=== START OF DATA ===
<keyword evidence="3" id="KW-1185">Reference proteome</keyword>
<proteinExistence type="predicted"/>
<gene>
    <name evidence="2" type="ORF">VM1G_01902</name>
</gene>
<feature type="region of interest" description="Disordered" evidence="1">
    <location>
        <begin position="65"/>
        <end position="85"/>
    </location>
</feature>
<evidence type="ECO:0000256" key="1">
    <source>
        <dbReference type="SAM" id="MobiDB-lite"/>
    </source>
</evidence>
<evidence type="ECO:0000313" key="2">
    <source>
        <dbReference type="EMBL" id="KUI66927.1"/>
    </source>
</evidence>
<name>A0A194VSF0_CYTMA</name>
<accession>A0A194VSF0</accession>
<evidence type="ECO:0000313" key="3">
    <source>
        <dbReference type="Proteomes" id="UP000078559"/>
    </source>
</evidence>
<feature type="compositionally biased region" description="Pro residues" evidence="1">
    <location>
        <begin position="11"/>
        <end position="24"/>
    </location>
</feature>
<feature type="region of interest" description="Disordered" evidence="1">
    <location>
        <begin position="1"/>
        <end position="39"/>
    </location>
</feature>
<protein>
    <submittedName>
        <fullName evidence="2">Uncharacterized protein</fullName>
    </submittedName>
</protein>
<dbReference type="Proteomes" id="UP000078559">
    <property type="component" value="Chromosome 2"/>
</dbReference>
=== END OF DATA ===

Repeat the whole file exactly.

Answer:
<keyword evidence="3" id="KW-1185">Reference proteome</keyword>
<proteinExistence type="predicted"/>
<gene>
    <name evidence="2" type="ORF">VM1G_01902</name>
</gene>
<feature type="region of interest" description="Disordered" evidence="1">
    <location>
        <begin position="65"/>
        <end position="85"/>
    </location>
</feature>
<evidence type="ECO:0000256" key="1">
    <source>
        <dbReference type="SAM" id="MobiDB-lite"/>
    </source>
</evidence>
<evidence type="ECO:0000313" key="2">
    <source>
        <dbReference type="EMBL" id="KUI66927.1"/>
    </source>
</evidence>
<name>A0A194VSF0_CYTMA</name>
<accession>A0A194VSF0</accession>
<evidence type="ECO:0000313" key="3">
    <source>
        <dbReference type="Proteomes" id="UP000078559"/>
    </source>
</evidence>
<feature type="compositionally biased region" description="Pro residues" evidence="1">
    <location>
        <begin position="11"/>
        <end position="24"/>
    </location>
</feature>
<feature type="region of interest" description="Disordered" evidence="1">
    <location>
        <begin position="1"/>
        <end position="39"/>
    </location>
</feature>
<protein>
    <submittedName>
        <fullName evidence="2">Uncharacterized protein</fullName>
    </submittedName>
</protein>
<dbReference type="Proteomes" id="UP000078559">
    <property type="component" value="Chromosome 2"/>
</dbReference>